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Porsche 718 Cayman GT4 PDK vs manual

Finally, a twin test a GT4 will lose. Does the #savethemanuals hero work with PDK?

Let’s start with the figures, because that’s where the new Porsche 718 Cayman GT4 PDK best states its case. Yep, one of the key protagonists of the #savethemanuals movement now offers a paddleshifter. And if it’s anything like the 911 GT3, around half of 718 GT4 buyers will soon tick PDK’s £2,000 options box.

Given the GT4 legend began with its wanton simplicity – modest size, power and grip allied to RWD, a stick shift and a relatively affordable price before the speculators swooped in – it seems like a surprise plot twist. But look at any of the sales ratios for performance cars offering both manual and automatic options in recent years and you’ll wonder why Porsche’s money men didn’t force the decision sooner. In its final year on sale, just 0.5 per cent of F80 BMW M3s sold in the UK were manual. Yikes.

So, numbers. The GT4 PDK latches a seven-speed twin-clutch auto onto the stock 4.0-litre flat-six. Peak power is still 414bhp at 7,600rpm (just shy of a 8,000rpm redline), but peak torque is 7lb ft higher: 317lb ft at 5,500rpm. PDK adds another 30 kilos to the kerb weight – now 1,450kg – but still yields notably quicker acceleration, slicing half a second from the 0-62mph sprint to nudge it under four seconds for the first time (3.9secs vs 4.4secs) with no effect on the GT4’s 188mph top speed.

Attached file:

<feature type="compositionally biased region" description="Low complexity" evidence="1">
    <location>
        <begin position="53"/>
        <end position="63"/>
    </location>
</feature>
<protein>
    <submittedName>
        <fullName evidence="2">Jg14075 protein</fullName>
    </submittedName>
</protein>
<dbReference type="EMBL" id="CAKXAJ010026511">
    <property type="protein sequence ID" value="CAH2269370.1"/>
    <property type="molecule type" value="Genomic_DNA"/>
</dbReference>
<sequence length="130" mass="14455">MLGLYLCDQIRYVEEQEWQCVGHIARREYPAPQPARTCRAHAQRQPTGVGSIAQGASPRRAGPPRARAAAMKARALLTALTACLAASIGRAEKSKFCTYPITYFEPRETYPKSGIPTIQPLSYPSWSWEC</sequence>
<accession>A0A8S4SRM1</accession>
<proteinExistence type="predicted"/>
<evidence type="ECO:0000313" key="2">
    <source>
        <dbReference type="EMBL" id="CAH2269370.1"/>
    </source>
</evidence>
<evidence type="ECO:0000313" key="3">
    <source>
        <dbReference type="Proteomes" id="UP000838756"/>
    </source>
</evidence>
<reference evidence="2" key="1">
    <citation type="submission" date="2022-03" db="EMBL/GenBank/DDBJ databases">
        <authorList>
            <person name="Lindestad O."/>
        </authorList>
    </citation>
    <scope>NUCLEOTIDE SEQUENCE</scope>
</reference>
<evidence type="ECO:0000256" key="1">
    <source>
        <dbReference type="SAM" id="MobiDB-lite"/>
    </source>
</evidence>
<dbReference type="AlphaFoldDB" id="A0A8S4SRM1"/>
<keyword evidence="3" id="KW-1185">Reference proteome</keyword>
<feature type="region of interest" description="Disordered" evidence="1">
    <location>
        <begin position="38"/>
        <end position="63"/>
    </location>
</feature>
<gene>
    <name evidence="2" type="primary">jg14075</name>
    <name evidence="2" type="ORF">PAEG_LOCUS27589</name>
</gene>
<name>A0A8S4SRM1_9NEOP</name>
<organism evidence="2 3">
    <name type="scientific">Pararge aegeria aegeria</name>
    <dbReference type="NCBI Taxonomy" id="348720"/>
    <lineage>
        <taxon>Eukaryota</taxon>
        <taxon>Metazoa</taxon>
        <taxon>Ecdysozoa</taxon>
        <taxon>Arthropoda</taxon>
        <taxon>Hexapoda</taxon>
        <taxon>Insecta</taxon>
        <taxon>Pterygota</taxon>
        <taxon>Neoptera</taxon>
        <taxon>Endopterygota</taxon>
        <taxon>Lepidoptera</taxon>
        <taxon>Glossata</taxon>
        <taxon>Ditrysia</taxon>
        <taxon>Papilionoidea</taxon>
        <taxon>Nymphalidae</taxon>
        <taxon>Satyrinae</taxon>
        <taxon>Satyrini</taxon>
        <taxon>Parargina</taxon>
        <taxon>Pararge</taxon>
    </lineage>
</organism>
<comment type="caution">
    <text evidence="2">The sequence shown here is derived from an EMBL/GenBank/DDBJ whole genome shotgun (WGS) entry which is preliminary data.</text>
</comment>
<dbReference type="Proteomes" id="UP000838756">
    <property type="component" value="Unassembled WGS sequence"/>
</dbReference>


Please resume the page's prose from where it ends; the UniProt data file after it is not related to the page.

I really hope that’s not the tipping point that convinces buyers to go PDK. I hope there’s a pent up demand from people who’ve always wanted a Cayman GT4, but simply don’t have a manual licence, or they plan to use their car for literally everything and a bit more usability in town or on long trips is vital. Because away from the objectivity of spec sheets, the GT4 PDK’s missing something.

Perhaps it’s the road-racer flourishes that make the smoothness of a PDK ‘box incongruous

It’s objectively rather brilliant, and a very vivid reminder of just what a special little car this is. And right from the moment you climb in, too. The fabric door pulls are a gimmick but an unashamedly brilliant one, while I’d never get bored of having my backward vision neatly bisected by that fixed rear wing, with a teasing glimpse of roll cage at the bottom of the rear-view mirror.

Perhaps it’s these little road-racer flourishes that make the smoothness of a PDK ‘box quite incongruous. The firmness of the manual’s clutch pedal and the tautness of the gear knob’s throw combine to prepare your mind and your muscles on what’s about to happen. Prodding a brake pedal as you click through P, R, N and into D doesn’t quite bring things into such laser focus.

The addition of a seventh gear does mean slightly shorter ratios than the manual – hurrah! – but the benefits aren’t huge. Second gear redlines around 7mph sooner than before, but still on the wrong side of British law. You’ll sit around 500rpm lower on the motorway – at a smidge over 2,000 revs – so expect better fuel economy, too.

That smoothness – from a complete lack of interruption between gears – makes it a tangibly faster car. It goes hand-in-hand with simple science: more of your brain power is freed up so you’ll confidently arrive at most corners with a larger number digitised at the bottom of the rev counter. I just wonder if the extra speed nudges the GT4 too far out of the sweet spot it so famously occupied upon launch in 2015, the ‘not too much’ approach that made it a more satisfying road car than even the mesmeric 911 GT3. The locking differential even works with this PDK to yield more traction.